Plan C recently published an article, which is apparently meant to be the first in a series of different perspectives, on the Labour Party, Momentum and so on. It’s clearly an individual perspective and not meant to be speaking for the group, and they stress that it should not be read as implying “uncritical support for the Labour party, Momentum, or any such organisation”. I’ll do my best to read it in those terms, but even so there are some troubling aspects to the text, especially the closing note on media/celebrity figures. To go through it point-by-point:
1) Is just an observation that there’s a lot of crossover between the Momentum-backed The World Transformed event (which is given the rather unfortunately abbreviation TWT) and the Labour Party conference itself, which is not particularly surprising. If there’s anything to quibble with here, it’s with what goes unsaid more than anything that’s actually said – is TWT wholly owned by Momentum, or is it semi-“autonomous”, as it were? And what does all that mean in the wake of the whole debate over Momentum’s internal structures and the whole imposed constitution thing?
2) Mentions that content and ideas from the libertarian movements was well received at TWT. Again, I don’t really have an argument with this as such (other than that I’m sure the phrase “boxing above our weight” was one of the SWP’s official patented clichés, but I can’t really hold it against the author), but I’d like to see this expanded on: what specific ideas? And, perhaps more importantly, what were the libertarian/autonomist comrades in attendance at TWT not saying? I’m not particularly arguing against the idea of adapting one’s message according to one’s audience and situation – God knows we don’t need any more of the kind of radicals who have the One Correct Line and believe that all political activity should just consist of repeating said line whatever the circumstances – but I do think that it’s worth paying close careful attention to what gets emphasised and what gets left on the back burner.
3) Is about the apparent connections between Big Flame and Corbyn’s journey into the LP in the 60s/70s. I’m a bit shaky about the exact details of Corbyn’s biography between his lowly birth in a stable and his riding into the Labour leadership contest on the back of a donkey in 2015, but I didn’t think he’d ever been particularly close to the “autonomist feminist/Big Flame” milieu – I thought he would always have been a bit more Morning Star and a bit less Beyond the Fragments, as it were. Certainly his mates, like Seumas Milne, come from quite a different set of traditions. But there’s a sense in which this is all beside the point – Corbyn himself being pretty much the least interesting thing about Corbynism as a phenomenon. On that note, it’s confusing that the author says the “‘politics of care’… can be seen to be reflected back by the base of this movement through Corbyn’s speeches, policy initiatives and his sensibilities”. Surely, if we’re bothering to distinguish between the base of the movement and other parts of it, few things could be further from that “base” than the speeches and policy initiatives coming from the head of the Labour Party. Clarity about this sort of thing is important.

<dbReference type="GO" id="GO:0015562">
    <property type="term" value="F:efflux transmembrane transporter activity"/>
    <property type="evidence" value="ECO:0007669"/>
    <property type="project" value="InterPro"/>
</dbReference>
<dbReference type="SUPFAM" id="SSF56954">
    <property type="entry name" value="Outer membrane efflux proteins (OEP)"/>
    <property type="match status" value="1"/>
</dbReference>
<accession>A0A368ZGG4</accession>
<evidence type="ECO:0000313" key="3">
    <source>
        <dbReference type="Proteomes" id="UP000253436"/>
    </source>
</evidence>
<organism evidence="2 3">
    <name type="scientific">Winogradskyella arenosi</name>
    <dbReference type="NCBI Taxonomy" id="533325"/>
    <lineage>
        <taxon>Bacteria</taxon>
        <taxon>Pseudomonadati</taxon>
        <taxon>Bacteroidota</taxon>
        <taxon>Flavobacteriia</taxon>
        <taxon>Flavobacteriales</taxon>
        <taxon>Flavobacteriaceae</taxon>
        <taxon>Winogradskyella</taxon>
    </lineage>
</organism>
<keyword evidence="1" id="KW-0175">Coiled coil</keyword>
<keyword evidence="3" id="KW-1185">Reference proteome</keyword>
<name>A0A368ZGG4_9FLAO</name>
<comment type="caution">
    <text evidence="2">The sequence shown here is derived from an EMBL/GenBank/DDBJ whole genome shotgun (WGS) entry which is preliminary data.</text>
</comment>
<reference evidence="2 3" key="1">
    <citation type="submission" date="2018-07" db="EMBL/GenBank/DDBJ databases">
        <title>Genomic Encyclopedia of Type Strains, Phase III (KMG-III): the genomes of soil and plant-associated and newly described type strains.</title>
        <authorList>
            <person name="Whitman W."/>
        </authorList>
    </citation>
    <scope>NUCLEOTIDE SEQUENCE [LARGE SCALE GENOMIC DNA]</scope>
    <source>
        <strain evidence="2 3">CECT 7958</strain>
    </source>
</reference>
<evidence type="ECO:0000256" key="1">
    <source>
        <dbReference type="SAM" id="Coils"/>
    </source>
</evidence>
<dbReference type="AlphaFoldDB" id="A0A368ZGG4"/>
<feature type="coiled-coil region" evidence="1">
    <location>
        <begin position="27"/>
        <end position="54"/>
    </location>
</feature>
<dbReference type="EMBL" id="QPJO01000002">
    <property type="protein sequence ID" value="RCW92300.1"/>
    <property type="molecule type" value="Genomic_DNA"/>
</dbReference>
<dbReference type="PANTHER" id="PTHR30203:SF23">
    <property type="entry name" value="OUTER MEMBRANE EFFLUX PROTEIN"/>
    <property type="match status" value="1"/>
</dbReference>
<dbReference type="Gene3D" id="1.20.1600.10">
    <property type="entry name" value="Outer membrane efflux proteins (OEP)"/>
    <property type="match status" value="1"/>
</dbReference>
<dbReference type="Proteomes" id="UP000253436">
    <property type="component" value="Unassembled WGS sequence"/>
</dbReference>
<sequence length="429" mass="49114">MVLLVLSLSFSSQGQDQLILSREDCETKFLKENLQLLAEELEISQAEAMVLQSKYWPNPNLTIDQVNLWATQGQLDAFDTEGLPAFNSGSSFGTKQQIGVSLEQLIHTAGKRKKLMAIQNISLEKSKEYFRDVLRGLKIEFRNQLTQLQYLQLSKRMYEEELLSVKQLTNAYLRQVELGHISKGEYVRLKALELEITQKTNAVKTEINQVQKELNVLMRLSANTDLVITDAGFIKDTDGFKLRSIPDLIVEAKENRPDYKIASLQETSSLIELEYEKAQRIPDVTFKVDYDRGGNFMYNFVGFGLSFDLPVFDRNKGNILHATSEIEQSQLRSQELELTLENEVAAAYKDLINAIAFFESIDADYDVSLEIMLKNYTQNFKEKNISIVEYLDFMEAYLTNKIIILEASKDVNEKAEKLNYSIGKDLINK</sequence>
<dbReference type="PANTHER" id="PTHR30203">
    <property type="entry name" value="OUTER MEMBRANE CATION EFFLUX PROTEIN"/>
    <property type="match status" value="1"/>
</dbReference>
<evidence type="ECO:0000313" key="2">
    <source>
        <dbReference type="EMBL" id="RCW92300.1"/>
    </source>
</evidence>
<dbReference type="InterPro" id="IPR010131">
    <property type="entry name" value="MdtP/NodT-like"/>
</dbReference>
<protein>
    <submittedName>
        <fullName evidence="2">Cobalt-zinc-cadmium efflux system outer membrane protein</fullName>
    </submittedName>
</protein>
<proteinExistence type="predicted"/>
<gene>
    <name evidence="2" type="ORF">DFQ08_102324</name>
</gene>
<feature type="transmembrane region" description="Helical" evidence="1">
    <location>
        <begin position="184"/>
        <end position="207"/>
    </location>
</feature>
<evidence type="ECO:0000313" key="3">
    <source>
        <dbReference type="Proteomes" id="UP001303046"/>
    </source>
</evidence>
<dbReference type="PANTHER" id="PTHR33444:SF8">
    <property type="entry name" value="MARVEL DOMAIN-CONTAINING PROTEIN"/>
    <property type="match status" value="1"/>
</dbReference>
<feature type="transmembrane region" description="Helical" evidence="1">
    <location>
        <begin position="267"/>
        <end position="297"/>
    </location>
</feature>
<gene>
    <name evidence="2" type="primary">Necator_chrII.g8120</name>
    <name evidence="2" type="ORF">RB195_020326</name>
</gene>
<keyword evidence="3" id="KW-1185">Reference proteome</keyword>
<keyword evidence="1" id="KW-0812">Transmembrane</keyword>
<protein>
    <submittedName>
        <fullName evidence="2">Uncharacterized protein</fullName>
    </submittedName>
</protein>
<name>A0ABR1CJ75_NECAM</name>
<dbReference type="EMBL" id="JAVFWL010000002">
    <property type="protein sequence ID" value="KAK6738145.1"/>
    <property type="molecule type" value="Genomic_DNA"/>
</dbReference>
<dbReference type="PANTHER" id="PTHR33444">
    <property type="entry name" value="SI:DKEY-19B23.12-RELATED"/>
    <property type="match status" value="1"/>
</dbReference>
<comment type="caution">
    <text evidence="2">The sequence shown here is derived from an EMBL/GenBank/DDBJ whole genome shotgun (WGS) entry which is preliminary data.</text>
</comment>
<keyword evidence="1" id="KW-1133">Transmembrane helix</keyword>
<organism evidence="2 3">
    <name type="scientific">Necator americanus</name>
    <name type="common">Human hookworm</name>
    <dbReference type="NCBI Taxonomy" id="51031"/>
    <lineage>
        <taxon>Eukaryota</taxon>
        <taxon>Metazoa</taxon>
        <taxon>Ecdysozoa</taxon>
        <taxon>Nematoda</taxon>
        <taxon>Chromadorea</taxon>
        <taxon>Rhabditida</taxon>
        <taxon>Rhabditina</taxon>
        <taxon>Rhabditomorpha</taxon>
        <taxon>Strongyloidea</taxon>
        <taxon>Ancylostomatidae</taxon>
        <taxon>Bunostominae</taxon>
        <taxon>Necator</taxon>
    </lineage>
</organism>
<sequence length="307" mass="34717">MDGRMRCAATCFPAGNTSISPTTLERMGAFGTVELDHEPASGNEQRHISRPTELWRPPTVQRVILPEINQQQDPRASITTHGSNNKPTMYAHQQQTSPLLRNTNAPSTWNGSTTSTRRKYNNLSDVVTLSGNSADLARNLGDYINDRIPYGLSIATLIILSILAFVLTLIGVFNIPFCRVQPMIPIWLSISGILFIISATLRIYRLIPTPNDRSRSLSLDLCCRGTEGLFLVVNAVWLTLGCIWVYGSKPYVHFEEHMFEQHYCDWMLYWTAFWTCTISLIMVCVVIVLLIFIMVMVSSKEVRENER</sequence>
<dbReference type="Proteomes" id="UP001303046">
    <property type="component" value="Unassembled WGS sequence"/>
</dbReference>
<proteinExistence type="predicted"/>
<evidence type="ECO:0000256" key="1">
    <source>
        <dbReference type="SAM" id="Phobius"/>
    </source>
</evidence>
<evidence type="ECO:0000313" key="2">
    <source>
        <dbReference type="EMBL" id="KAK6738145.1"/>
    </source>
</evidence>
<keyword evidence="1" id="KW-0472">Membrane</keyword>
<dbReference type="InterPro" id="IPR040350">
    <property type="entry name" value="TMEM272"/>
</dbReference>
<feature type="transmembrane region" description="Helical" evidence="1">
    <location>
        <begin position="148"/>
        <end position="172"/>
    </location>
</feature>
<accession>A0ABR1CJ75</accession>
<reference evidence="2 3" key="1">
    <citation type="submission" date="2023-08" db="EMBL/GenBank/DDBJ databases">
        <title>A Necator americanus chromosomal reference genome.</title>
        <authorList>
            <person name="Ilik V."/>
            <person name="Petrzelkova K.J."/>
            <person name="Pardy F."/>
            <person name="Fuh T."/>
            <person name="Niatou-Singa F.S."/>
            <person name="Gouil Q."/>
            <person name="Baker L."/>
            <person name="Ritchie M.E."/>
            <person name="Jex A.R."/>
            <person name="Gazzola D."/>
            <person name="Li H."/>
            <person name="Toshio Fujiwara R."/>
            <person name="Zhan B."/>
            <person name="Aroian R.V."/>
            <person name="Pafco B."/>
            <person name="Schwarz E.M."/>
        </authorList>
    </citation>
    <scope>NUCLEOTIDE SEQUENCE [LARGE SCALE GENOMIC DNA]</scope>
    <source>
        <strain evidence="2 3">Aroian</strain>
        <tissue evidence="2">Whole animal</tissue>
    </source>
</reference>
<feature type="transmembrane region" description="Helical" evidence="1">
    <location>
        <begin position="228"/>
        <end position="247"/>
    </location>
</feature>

4) I totally agree with the point that it’s best to see the LP “as a collection of tendencies and forms of politics as opposed to a” monolithic whole. I’d also add that it’s worth remembering that what it means to be “inside” or “outside” the Labour Party itself is a contentious question, as seen in the last two leadership contests, where different forces tried to define it as being anything from “anyone who fancies paying £3” to “only people who had held Labour membership prior to 12 January 2016”. But having this kind of analysis makes it all the more important to not do things like mixing up Corbyn himself with his base.
5) I broadly agree with, although I’d probably reverse the perspective – less “The progressive component of the ‘LP assemblage’… needs the support of the wider social movements” and more “The progressive component of the ‘LP assemblage’ has value insofar as it’s capable of providing support to the wider social movements”. But anyway, I’m certainly not going to argue that Labour members/supporters coming into conflict with Labour councils is a bad thing. The only other addition I’d make here is to ask again, while we’re talking about democratisation, what do the structures of Momentum/TWT currently look like, and what direction are they going in? And how far are the two separate from each other?
6) Again, I have no argument with – I’m certainly happy to agree that “It is here in these conversations that we should remain the most vigilant and challenge/level our criticisms of parliamentarian politics”.
7) The key question is here whether or not “a combative class movement is forming in [Labour]’s immediate shadow”, and if so what does that look like? As far as I can see, Corbynism has definitely been very successful in drawing large numbers of people into first taking part in the two leadership contests and then in campaigning for Labour in the general election; its influence on extra-parliamentary class struggle activity still remains to be seen, imo. As ever, there’s a pessimistic reading of electoral activity, usually associated with anarcho/ultra-left perspectives, that sees it as broadly demobilising, sucking people in who are or might potentially become involved with more direct forms of struggle and focusing their attention on parliamentary stuff, and an optimistic reading, which I’d (perhaps crudely and unfairly) tend to associate with Trots, which sees it as a kind of gateway drug through which people can then get involved in other forms of activity. I’m genuinely unsure how the impact of Corbynism has actually played out in “the movements influenced” by its ascension; more reports and discussion on this point would be very welcome.